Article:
Does Arrest Mark the End of the Shining Path in North Peru?

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Authorities in Peru have declared the end of the northern faction of the Shining Path guerrillas after arresting the man believed to be its latest leader, a claim they have made before but which is probably not far from the truth.

On December 9, a specialist intelligence unit arrested Alexander Dimas Fabian Huaman, alias “Hector,” in the department of Huanuco, reported El Comercio.

According to officials, Huaman heads the remnants of the Shining Path faction that operates in the Huallaga valley and had been attempting to collect finances and rebuild the organization after the arrest of leader Florindo Eleuterio Flores Hala, alias “Comrade Artemio,” in early 2012.

Following Huaman’s arrest, the chief of the police anti-drugs unit, Víctor Romero Fernandez, said the Shining Path “is disappearing from this zone.”

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After the capture of the Shining Path’s founding leader Abimael Guzman in 1992, the remnants of the guerrillas split into two factions, one in the northern region of the Huallaga valley, which remained loyal to Guzman, the other in the south eastern region known as the Apurimac, Ene and Mantaro River Valley (VRAEM), which declared Guzman a traitor to the cause.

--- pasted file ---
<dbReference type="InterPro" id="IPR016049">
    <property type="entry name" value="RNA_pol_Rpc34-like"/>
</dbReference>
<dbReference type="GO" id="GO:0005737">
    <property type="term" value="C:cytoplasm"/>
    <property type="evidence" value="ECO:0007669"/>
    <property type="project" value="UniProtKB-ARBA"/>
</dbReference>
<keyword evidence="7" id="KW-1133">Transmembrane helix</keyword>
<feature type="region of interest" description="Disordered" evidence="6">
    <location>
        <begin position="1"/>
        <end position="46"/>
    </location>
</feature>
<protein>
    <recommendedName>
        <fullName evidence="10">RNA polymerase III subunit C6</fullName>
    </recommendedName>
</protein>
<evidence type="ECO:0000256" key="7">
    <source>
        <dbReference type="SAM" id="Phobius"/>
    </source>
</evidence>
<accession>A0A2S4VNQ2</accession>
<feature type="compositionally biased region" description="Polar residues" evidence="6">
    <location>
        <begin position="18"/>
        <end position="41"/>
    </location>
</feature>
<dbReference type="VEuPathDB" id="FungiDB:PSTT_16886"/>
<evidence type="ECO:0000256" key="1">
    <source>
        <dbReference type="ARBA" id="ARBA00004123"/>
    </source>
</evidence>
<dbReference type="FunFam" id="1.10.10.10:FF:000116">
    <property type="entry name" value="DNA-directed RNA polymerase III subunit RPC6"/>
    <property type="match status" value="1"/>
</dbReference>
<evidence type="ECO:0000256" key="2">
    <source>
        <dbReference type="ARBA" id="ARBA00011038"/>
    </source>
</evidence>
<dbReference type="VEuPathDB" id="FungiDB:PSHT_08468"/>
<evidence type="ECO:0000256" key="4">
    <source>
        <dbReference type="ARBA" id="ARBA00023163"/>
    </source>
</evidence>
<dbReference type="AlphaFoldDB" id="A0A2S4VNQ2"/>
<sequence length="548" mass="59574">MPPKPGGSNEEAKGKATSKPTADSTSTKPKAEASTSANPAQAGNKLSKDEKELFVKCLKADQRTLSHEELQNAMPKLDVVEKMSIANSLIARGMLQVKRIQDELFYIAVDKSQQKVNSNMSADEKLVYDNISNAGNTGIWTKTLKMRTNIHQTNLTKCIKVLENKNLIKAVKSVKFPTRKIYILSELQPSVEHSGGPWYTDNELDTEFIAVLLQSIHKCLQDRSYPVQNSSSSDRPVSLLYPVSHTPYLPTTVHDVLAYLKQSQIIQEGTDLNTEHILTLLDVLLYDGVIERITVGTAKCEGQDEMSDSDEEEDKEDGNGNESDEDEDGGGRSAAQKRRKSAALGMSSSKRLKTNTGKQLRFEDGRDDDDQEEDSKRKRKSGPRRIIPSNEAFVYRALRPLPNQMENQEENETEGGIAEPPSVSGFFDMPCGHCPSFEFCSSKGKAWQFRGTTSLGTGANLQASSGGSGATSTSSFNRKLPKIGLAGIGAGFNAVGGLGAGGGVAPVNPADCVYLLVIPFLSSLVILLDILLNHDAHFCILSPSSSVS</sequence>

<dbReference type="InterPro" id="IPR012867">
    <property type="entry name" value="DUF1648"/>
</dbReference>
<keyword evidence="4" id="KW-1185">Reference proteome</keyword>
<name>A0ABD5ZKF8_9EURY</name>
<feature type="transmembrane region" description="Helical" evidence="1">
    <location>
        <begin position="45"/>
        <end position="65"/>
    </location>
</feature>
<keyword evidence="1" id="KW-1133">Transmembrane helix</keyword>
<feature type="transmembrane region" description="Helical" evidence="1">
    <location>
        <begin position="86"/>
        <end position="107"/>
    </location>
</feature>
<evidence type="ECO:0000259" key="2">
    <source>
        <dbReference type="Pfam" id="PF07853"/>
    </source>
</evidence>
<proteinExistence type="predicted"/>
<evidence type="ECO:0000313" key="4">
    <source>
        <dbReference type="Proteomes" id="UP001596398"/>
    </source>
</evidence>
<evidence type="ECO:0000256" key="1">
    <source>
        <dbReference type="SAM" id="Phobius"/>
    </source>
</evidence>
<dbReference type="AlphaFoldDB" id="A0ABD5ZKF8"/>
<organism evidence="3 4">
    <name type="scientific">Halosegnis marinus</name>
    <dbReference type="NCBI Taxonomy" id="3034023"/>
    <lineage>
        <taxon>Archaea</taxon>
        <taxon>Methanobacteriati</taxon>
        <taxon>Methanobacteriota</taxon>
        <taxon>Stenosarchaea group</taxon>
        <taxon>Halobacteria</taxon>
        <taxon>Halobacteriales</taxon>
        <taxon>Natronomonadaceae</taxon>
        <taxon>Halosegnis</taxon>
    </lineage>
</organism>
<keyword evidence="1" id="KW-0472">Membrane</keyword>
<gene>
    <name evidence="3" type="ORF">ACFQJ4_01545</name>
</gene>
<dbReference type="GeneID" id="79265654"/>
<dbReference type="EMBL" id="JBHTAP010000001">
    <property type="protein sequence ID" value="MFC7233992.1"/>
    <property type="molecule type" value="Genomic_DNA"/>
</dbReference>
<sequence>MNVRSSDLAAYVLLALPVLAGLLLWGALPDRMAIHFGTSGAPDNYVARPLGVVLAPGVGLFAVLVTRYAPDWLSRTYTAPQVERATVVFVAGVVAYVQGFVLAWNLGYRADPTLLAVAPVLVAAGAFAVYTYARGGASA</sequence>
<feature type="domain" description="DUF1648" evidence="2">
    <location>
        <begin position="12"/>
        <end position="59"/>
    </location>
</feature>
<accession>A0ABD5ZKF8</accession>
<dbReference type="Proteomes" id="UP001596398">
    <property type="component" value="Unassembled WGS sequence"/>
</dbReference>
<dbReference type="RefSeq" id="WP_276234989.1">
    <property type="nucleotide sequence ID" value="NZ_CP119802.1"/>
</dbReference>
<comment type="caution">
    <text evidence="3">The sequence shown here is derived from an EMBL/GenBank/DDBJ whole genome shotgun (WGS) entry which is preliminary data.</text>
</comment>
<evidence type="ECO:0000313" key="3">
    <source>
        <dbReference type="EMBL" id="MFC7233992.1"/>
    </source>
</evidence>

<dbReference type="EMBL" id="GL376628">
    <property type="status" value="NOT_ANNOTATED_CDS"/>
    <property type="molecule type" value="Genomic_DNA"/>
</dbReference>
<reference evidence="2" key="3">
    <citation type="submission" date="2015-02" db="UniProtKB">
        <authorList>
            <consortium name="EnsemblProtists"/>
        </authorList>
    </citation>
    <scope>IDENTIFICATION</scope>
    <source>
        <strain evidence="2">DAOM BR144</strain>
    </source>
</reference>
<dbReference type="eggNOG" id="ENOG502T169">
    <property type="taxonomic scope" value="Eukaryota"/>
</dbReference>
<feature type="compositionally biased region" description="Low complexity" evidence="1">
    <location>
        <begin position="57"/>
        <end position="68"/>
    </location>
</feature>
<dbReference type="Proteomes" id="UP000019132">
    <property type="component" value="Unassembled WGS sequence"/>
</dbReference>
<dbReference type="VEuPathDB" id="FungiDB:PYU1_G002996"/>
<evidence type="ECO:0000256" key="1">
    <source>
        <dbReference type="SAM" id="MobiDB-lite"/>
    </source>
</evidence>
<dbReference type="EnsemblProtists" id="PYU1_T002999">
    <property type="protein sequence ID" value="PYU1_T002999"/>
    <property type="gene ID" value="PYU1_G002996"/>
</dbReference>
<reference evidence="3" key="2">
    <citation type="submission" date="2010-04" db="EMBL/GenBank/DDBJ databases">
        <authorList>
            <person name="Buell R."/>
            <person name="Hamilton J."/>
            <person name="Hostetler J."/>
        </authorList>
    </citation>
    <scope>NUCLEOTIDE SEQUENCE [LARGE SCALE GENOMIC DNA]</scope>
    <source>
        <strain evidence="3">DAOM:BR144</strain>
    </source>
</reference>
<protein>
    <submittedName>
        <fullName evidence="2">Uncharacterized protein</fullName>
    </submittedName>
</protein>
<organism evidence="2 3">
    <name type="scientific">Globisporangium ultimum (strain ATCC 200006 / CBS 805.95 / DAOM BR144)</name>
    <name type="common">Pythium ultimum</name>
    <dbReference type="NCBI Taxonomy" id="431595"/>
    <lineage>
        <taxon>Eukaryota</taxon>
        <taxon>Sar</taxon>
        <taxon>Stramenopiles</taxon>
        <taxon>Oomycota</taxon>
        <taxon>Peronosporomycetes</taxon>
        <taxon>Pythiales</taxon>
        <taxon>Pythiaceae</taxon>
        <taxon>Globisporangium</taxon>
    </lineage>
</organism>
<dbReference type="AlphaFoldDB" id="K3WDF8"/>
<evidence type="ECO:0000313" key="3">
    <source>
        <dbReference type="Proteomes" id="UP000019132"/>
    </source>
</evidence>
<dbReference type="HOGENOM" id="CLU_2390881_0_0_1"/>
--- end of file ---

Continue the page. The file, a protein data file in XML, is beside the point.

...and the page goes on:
SEE ALSO: Shining Path Profile

At the time of the arrest of the Huallaga faction leader Artemio, authorities similarly hailed the death of the Shining Path in the region, which, as shown by the arrest of his alleged successor nearly two years later, now seems premature.

However, while the Shining Path may not have been completely wiped out in the region, and even now remnants may still be active, it is true that they have not been a significant force since the arrest of Artemio.

One of the main indicators of this has been the gap left by their absence from the drug trade. While the extent of their involvement in drug trafficking has remained a contentious point, the guerrillas were at least involved in protecting and taxing coca cultivation. Since the arrest of Artemio, eradication efforts in the region have increased, suggesting coca farmers can no longer count on Shining Path protection.

However, there have also been allegations the VRAEM faction, which is believed to have closer ties to the drug trade, have sent in their own fighters to halt eradication efforts in the region, raising the possibility they could be the force that fills the vacuum left by their defeated rivals.

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